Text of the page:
Everywhere we went the local people asked us to pray for them, especially for healing.
By Dave Smith
I was 18. I had just left everything I’d known and left my home to do a Discipleship Training School with the international organization Youth With A Mission. As part of the school we had a two-month-long cross-cultural outreach in the Pacific Islands. My team of eleven young women and three guys went to the small island nation of Vanuatu. Although it was a beautiful, picturesque group of islands, it was mired in poverty.
Everywhere we went the local people asked us to pray for them, especially for healing. This was a problem for me. I’d grown up in a conservative denomination, and while I believed healing existed, I was sure I couldn’t do it. One night in a small, palm frond–covered church the locals once again asked us to pray for healing. The women on the team were super enthusiastic. They began to pray, and witnessed God start to bring healing. What was my response? I hid behind the young women, trying not to make contact with anyone. However, a man with a severe arm deformity found me and through the interpreter asked me to pray for him. Full of anxiety, I did the only thing I could think of. I thought of all the televangelists I had seen and shouted, “In the name of Jesus, be healed!” I opened my eyes to see that nothing had changed with this man’s arm. Feeling defeated and weak, I went back to the village where we were staying and had a restless night.
The following morning we learned that the same church wanted us to visit again. Everything inside me was praying, “Please don’t let that man come back again! I’ll be humiliated.” Of course, he came! He saw me right away. With a huge smile on his face, he made a beeline for me. He was speaking frantically in the Bislama language, shaking my hand vigorously. Then he turned away and left. I was dumbfounded. Our interpreter then came over and excitedly said, “Did he tell you?”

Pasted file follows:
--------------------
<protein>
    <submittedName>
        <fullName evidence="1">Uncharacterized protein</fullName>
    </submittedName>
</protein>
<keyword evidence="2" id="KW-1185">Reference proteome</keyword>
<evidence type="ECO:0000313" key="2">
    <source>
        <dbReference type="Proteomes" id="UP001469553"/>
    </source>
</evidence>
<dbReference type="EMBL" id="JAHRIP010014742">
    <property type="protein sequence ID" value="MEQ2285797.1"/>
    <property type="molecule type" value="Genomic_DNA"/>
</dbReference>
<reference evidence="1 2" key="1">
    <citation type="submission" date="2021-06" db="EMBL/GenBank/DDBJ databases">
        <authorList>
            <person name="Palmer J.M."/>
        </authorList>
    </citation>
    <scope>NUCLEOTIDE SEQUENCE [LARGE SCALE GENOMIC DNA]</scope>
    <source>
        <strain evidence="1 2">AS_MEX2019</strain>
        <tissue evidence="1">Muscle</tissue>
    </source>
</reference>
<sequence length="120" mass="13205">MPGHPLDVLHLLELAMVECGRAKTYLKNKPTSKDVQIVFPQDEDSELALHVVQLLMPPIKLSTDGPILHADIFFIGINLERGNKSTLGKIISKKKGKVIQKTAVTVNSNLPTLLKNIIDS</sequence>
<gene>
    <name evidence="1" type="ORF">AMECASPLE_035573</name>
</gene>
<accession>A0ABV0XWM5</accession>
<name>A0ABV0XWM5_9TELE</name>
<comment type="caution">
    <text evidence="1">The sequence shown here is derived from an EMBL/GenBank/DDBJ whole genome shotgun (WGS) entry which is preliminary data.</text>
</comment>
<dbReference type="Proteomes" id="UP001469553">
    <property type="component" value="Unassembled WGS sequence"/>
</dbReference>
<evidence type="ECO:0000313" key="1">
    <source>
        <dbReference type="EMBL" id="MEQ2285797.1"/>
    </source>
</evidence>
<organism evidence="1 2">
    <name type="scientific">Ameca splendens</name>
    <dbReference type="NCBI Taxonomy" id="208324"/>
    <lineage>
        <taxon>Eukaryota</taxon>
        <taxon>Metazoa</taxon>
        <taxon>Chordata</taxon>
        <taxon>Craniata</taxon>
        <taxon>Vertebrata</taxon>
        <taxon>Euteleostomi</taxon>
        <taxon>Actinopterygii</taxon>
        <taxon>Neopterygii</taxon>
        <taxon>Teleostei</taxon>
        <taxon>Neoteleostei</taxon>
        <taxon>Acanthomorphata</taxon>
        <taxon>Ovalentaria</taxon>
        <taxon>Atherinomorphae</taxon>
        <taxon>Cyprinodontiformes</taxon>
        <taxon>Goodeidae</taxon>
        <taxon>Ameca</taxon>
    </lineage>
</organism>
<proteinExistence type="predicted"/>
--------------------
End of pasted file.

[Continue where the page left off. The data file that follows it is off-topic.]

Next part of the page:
“I think so, but I don’t speak Bislama,” I answered.
Responding to my confusion, she began to tell me a story that would shape the rest of my life. That man that I had prayed for went back to his house that night. During his sleep he had a dream that I was praying for him again, but this time God was there as well. When he woke up, his arm was completely healed. He could once again hug his family properly. He could work to provide for his family again. He could lift both arms in adoration of his Father.
In my weakness and unbelief I had completely missed the fact that the hand he had used to shake mine was the one that previously had been deformed. God in his goodness and graciousness healed this man’s arm and etched in my heart the beauty of my weakness.
God knows we don’t have what it takes. What he asks is for a heart after His own and a raised hand that’s willing to go. Since that time, I’ve seen God heal others through me, but I’ve known that it’s not about me having what it takes to do a miracle. It’s about being willing to go to those who need one.
This article is from the book Evolving Missions: 24 Voices Reflecting on Missions Today. This book is a collection of 31 articles which show the diversity of modern missions and ways in which we can all be involved today. For more information or to purchase a copy, click here.
About Dave Smith
Dave has served as a missionary in the South Pacific and Asia for nearly 10 years. During this time he’s shared the love of Jesus in Australia, New Zealand, Vanuatu, Fiji, Singapore, Malaysia, Thailand, South Korea, Japan, Germany, and Mexico. David’s passion is to lead intimate worship like his biblical namesake and to teach others about the love God has for each one of us. He lives with his wife, Alissa, and their three children in Tauranga, New Zealand. More about the Smith family here.